MS Lifecam Studio conversion for Solar System photography
Microsoft webcams got quite popular among amateur astronomers as their performance is very good and the price is still low. Lifecam Cinema or Studio HD webcams are very good at lunar, solar and planetary imaging, but to use them they have to be modified. Their lens must be removed and replaced with a 1,25" nosepiece adapter. Such adapters can be made from various astro-parts (extenders, Barlow, eyepiece parts). There is also billetparts adapter for MS Lifecam Cinema.
In this article I'll show you how to convert a MS Lifecam Studio using the billetparts adapter/nosepiece. You can also check Cinema conversion on ghonis2.ho8.com. Both cameras look similar but some parts differ a bit.
For the basic modding you will need some screwdrivers. For complete tear down bit more - including something for de-soldering few wires.
This adapter is designed for MS Lifecam Cinema. It replaces the outer webcam shell. For Lifecam Studion some extra modifications will be needed to fit the webcam inside.
Lifecam Studio has a bigger (2 MPix) sensor than Cinema. That's the main difference.
- Disassemble the webcam housing
- Remove the lens
- Cover blue LED
- Mount webcam back into the inner housing
- Make a 1,25" nosepiece for it - or use the billetparts adapter
MS Lifecam Studio Disassemble
To remove the lens we need to remove some parts. To disassemble the housing follow those steps:
If you don't want to tear down the whole webcam apart you can stop now by just unscrewing the lens of using scissors or some similar tool to catch the lens and unscrew it like a screw. The opening is small, and it may happen that you get some vignetting in fast focal ratio scopes (like imaging Moon or Sun at f/5 in a Newtonian). If you want to use the billetparts (or you want a fully modded webcam) you have to tear down the whole webcam. To do so:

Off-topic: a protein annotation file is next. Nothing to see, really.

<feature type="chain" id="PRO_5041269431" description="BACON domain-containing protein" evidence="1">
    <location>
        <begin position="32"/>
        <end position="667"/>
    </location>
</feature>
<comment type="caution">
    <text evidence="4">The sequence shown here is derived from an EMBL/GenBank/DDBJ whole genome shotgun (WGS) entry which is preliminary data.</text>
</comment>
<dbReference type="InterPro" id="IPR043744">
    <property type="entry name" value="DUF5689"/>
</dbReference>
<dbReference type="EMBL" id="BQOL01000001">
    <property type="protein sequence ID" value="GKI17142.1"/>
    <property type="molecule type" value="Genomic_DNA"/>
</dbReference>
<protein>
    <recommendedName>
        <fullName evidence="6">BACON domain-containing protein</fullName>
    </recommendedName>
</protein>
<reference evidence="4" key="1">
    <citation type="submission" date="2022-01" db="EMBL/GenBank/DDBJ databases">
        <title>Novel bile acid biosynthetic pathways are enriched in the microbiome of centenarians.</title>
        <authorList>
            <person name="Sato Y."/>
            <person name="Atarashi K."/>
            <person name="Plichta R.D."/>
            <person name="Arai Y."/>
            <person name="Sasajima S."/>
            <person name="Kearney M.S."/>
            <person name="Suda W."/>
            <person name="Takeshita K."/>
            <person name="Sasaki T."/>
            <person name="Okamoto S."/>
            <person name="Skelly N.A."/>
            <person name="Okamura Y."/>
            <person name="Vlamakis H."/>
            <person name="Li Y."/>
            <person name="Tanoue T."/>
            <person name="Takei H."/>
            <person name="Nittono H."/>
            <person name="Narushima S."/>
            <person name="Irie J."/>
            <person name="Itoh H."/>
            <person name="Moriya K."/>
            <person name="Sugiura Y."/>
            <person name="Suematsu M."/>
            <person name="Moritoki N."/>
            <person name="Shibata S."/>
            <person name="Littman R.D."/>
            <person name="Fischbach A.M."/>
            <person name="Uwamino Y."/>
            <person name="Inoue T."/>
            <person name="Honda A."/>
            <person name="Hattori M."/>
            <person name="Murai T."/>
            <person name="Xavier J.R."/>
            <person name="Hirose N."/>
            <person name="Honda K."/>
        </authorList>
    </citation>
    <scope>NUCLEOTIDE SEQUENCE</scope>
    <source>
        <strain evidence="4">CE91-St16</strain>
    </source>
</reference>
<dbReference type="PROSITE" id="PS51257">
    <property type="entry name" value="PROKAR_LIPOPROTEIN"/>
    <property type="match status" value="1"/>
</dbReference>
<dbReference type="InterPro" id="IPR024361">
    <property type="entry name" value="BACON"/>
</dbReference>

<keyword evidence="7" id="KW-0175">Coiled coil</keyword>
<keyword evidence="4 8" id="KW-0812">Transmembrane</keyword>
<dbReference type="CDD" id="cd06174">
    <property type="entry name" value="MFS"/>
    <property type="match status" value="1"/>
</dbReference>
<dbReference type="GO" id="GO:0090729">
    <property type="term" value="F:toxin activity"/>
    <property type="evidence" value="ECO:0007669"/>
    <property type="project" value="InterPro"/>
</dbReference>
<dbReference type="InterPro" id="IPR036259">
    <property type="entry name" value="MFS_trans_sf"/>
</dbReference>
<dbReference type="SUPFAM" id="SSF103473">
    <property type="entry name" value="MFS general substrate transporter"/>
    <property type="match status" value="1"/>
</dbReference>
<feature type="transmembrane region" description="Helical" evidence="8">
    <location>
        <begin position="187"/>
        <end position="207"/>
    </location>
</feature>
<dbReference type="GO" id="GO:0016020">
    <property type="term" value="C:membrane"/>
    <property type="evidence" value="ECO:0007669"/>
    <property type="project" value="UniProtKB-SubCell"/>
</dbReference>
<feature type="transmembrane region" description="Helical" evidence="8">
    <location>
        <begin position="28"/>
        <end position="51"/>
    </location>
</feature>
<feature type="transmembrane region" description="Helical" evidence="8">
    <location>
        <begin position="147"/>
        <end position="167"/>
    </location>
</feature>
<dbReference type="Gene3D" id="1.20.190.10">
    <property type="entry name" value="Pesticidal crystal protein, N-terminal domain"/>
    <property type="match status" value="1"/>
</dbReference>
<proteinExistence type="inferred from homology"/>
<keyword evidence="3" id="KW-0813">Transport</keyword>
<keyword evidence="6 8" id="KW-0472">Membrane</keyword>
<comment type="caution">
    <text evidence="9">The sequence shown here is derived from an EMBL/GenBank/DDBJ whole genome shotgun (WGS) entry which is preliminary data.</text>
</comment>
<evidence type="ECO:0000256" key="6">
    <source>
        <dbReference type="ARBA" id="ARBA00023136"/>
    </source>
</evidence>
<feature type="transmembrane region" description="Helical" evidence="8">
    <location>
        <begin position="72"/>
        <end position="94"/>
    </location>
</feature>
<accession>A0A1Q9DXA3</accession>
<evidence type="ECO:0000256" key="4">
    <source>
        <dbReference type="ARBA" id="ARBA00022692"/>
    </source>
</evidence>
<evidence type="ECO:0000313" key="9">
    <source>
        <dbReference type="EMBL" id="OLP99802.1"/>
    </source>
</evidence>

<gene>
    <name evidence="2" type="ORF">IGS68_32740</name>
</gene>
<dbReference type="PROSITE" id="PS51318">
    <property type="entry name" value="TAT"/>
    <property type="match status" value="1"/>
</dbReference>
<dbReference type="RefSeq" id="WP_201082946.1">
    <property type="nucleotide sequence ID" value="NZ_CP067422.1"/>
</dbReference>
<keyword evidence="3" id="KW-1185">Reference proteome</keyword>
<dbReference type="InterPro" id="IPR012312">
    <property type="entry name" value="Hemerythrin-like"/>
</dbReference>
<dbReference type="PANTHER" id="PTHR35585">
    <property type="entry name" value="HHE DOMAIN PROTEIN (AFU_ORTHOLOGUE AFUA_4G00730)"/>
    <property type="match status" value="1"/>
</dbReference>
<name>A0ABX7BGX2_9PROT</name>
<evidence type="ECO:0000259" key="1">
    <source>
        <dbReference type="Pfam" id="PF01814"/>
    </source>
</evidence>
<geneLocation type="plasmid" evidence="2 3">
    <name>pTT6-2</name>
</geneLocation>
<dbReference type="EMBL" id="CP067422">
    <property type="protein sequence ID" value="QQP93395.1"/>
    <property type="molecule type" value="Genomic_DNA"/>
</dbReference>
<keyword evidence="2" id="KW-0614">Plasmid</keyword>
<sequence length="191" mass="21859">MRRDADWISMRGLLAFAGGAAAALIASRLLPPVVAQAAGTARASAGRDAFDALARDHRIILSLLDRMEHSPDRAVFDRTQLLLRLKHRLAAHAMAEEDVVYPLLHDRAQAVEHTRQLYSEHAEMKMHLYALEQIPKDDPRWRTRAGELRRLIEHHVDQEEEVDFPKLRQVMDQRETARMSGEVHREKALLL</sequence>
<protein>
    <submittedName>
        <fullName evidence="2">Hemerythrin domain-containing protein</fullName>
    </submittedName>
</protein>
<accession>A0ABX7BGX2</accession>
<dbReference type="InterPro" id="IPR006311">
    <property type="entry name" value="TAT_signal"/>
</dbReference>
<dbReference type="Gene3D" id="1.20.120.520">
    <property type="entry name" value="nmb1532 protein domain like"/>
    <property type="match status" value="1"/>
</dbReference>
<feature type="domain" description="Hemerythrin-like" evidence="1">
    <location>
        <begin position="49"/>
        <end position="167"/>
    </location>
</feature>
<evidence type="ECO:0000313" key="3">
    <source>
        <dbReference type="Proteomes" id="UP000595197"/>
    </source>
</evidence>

When you disconnect the cable going to the board you will notice a black cable going to the other side. It's soldered to a radiator - cut or unsolder the cable and remove the radiator too.If you are going to use the billetparts adapter you have to remove the cables from the housing. If you will be using your own adapter - you can keep the cables as they are.
Removing the lens and autofocus blockThe whole block is screwed with two screw and is soldered to the board by two wires. We have to unscrew the screws and unsolder/cut those wires.
Tilt the sensor board on the sides and gently pull it out of the plug. Note that there is also a thin wired tape - it may not be damaged so be very carefull. Unscrew the screws and put the sensor board back into the plug.
When you unscrew the screws tilt the autofocus block with a screwdriver from the opposite side - then unsolder/cut those wires to remove the block completely.
Blue LEDThose webcams have an annoying blue LED. When the autofocus block is gone we have to cover it so that it won't pollute the sensor with light. There are various ways - some damage it, some don't. I covered the area with a computer thermal ceramic white paste/grease (thick paste, doesn't conduct electricity). On top of that I put a small metal plate (from the autofocus block cover):
Putting the webcam back together
When the lens is take of and the LED isn't a problem we can start putting the webcam back together. In general it's a good idea to use the inner housing as a holder to the webcam boards. That inner housing will also fit inside billetparts adapter (for Cinema). If you are making a custom nosepiece you should use the inner housing too - it holds the sensor in good position without any tilts.
In case of Studio webcam I couldn't use the bottom part of the inner housing as it was incompatible with the billetparts adapter. I only used the upper part. I also used a plastic glue to lock the webcam in the housing.On the USB cable I put the billetparts locking ring and O-ring. Then I connected it to the webcam board. After that I inserted the webcam to the adapter: